Two law professors are facing racism, sexism, and homophobia charges at the U of Pennsylvania for urging Americans to act responsibly, have respect for authority, hard work and self-discipline!
On August 9, University of Pennsylvania law professor Amy Wax and University of San Diego law professor Larry Alexander published an op-ed in the Philadelphia Inquirer calling for a revival of basic values such as child-rearing within marriage, hard work, self-discipline on and off the job, and respect for authority.
If you instruct your child about the value of hard work, according to a current uproar at the University of Pennsylvania, advocacy of such is “hate speech.”
(My friend, Tony Branco, the Politically Incorrect Cartoonist, always hits the nail on the head:)
The controversy was sparked by by two law professors. The scandal illustrates just how far gone our college campuses are. It proves the use of racial victimology to stifle free speech.
The National Review reports:
The University of Pennsylvania’s student newspaper, the Daily Pennsylvanian, spotted a scandal in the making. The day after the op-ed was published, it came out with a story headlined “‘Not All Cultures Are Equal’ Says Penn Law Professor in Op-Ed.”
Naturally, the paper placed Wax and Alexander’s op-ed in the context of Wax’s other affronts to left-wing dogma. It quoted a Middlebury College sociology professor who claimed that Middlebury’s “students of color were being attacked and felt attacked” by a lecture Wax gave at Middlebury College in 2013 on black-family breakdown. It noted that Penn’s Black Law Students Association had criticized her for a Wall Street Journal op-ed in 2005 on black self-help.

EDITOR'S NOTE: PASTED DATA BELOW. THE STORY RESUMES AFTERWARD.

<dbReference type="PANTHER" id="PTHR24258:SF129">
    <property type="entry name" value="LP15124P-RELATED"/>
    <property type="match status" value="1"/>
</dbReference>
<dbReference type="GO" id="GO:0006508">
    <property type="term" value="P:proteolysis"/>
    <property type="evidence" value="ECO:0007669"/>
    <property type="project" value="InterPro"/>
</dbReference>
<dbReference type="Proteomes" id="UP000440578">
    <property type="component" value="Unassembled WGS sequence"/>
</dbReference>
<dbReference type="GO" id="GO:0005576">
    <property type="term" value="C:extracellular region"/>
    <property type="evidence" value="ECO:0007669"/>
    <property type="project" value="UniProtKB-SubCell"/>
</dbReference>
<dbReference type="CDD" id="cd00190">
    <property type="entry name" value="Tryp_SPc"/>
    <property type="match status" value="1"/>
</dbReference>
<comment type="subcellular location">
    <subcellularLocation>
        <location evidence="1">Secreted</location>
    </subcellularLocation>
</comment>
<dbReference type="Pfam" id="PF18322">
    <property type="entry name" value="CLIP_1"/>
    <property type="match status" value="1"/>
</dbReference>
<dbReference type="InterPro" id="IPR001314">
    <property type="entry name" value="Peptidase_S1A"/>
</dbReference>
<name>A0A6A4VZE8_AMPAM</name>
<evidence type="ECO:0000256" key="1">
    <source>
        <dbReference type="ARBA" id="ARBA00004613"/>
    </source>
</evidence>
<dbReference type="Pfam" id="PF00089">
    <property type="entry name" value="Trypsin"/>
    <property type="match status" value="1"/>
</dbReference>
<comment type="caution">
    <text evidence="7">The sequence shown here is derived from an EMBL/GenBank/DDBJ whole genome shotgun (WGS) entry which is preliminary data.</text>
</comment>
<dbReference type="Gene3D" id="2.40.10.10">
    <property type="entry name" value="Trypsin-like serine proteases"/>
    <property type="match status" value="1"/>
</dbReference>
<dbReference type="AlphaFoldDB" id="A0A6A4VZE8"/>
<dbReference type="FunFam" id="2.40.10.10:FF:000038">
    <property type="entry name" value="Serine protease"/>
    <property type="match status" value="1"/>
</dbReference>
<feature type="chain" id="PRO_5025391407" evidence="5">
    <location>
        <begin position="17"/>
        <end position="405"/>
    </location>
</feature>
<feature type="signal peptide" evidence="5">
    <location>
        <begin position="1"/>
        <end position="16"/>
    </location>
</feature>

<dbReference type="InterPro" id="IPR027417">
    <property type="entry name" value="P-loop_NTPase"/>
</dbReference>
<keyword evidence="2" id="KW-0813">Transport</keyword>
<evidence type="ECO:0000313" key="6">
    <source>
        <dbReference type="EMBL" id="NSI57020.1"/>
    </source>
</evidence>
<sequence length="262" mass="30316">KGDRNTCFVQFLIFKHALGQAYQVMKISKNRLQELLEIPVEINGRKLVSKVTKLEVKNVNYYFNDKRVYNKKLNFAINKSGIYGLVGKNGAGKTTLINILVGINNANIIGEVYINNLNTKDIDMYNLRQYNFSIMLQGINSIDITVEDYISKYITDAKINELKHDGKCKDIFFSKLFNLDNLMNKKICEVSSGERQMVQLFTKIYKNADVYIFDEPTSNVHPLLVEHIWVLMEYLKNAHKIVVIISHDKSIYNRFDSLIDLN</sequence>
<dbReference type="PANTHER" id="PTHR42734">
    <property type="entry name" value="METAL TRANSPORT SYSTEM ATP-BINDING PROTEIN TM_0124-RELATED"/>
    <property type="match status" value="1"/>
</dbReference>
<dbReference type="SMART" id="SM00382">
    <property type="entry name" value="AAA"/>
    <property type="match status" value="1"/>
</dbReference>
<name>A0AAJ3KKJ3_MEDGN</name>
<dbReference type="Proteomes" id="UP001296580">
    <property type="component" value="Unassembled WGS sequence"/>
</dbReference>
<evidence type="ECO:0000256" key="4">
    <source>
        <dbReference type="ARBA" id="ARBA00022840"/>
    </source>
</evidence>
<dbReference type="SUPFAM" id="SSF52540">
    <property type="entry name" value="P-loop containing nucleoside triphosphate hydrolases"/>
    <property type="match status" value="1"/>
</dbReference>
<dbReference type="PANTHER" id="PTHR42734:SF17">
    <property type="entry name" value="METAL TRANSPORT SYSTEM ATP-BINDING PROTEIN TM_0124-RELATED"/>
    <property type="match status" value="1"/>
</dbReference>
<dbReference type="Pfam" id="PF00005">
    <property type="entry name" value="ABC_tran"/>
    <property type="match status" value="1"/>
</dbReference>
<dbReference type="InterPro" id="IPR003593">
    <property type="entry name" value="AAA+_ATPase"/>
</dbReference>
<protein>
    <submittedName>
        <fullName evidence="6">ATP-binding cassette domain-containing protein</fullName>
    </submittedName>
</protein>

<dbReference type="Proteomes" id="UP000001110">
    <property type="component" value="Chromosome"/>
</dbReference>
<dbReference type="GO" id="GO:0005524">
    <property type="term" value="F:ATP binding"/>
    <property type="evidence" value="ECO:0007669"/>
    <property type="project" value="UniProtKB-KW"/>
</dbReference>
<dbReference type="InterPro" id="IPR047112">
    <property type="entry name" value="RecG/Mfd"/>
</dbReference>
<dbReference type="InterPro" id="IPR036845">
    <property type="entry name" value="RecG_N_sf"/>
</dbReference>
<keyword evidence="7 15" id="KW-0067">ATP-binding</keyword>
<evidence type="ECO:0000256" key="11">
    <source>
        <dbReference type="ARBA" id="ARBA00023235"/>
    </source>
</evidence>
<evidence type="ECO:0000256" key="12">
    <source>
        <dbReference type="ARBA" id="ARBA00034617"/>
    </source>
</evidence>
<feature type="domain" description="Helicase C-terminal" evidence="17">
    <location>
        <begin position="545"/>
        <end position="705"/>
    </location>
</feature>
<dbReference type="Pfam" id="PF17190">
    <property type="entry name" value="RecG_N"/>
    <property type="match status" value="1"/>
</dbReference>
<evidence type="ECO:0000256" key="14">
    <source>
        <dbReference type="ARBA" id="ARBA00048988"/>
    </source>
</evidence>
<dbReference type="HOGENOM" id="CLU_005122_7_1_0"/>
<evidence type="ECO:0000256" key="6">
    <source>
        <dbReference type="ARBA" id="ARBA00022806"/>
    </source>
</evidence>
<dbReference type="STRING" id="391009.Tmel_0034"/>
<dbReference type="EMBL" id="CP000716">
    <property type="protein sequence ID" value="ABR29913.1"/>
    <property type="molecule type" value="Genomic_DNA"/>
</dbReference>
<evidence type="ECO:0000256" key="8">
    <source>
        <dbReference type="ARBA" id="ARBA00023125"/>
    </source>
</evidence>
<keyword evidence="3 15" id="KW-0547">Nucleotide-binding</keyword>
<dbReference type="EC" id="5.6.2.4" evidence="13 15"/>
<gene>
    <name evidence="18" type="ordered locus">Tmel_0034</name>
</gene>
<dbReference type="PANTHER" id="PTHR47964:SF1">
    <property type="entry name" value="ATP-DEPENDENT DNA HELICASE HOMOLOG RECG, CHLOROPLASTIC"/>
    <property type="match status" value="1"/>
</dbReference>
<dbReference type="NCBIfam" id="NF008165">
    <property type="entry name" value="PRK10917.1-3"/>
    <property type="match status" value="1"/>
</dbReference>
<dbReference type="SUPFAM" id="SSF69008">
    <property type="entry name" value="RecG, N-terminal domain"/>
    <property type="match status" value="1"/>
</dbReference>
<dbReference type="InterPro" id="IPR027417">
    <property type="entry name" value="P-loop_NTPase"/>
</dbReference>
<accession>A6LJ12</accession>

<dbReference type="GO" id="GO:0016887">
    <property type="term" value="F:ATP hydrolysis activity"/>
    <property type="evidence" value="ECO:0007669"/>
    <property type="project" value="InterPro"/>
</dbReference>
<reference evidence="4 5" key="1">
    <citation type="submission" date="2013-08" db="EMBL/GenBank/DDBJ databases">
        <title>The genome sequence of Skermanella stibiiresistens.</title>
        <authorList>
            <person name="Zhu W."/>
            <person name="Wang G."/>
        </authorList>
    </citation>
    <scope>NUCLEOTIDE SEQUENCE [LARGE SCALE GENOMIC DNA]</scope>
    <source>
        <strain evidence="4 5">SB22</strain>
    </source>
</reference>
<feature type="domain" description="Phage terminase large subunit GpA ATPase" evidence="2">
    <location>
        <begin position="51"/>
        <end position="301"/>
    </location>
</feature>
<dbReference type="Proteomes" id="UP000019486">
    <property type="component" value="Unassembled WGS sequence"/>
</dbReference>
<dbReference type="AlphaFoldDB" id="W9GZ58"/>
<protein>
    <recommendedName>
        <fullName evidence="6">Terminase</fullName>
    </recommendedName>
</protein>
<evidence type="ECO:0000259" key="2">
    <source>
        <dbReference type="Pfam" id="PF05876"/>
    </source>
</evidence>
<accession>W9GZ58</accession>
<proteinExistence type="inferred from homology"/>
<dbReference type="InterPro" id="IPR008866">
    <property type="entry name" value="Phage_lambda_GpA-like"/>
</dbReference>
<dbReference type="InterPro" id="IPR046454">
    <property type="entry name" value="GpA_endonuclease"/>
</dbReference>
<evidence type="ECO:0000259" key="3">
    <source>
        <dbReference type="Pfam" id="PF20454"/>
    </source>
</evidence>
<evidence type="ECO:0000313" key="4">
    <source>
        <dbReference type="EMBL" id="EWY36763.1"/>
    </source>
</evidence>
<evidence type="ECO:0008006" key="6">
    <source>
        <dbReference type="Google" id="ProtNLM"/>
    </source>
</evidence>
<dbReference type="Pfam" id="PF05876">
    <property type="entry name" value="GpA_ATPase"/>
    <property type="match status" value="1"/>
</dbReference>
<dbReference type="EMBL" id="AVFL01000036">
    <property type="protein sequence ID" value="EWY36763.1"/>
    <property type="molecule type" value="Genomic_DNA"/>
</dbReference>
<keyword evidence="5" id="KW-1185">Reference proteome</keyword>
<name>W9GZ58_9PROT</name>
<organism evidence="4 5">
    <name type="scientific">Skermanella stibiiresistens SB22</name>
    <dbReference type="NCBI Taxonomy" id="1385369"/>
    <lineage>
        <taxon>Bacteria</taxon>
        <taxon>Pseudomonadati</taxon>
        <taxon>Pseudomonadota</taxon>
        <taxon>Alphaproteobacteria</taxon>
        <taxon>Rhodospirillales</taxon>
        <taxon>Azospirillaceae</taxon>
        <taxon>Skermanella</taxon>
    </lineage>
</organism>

But the centerpiece of the Daily Pennsylvanian story was its interview with Wax. Wax (whom I consider a friend) is the most courageous truth-teller on American colleges today. Initially trained as a neurologist at Harvard Medical School, she possesses fearsome intelligence and debating skills. True to form, she stuck by her thesis. “I don’t shrink from the word, ‘superior’” with regard to Anglo-Protestant cultural norms, she told the paper.
“Everyone wants to come to the countries that exemplify” these values. “Everyone wants to go to countries ruled by white Europeans.” Western governments have undoubtedly committed crimes, she said, but it would be a mistake to reject what is good in those countries because of their historical flaws. The fuse was lit. The rules of the game were the following: Ignore what Wax and Alexander had actually said; avoid providing any counterevidence; and play the race card to the hilt as a substitute for engaging with their arguments.
During the 1960s, these values were rejected and replaced with an “antiauthoritarian, adolescent, wish-fulfillment ideal [of]sex, drugs, and rock-and-roll”.
The professors pointed out that the consequences of that cultural revolution are all around us. The United States is plagued with “lagging education levels, the lowest male work-force participation rate since the Great Depression, opioid abuse, and high illegitimacy rates”.
That triggered the U of Pennsylvania students.
Wax and Alexander simply dared to mention the self-defeating behaviors that leave too many Americans idle, addicted, or in prison: “the single-parent, antisocial habits, prevalent among some working-class whites; the anti-‘acting white’ rap culture of inner-city blacks; the anti-assimilation ideas gaining ground among some Hispanic immigrants.”
That too triggered the U of Pennsylvania students.
And that is hate speech now. That is racist, homophobic hate speech. This country is in for a long hard future, this is your next generation folks. What happened?
Wax e-mailed the Pennsylvania student paper: “If this is the best Penn professors and grad students can do, our culture really is in trouble.”
Ain’t that the truth!
Believe it or not, there is even more to the U of Pennsylvania scandal story. Check it out at The National Review!
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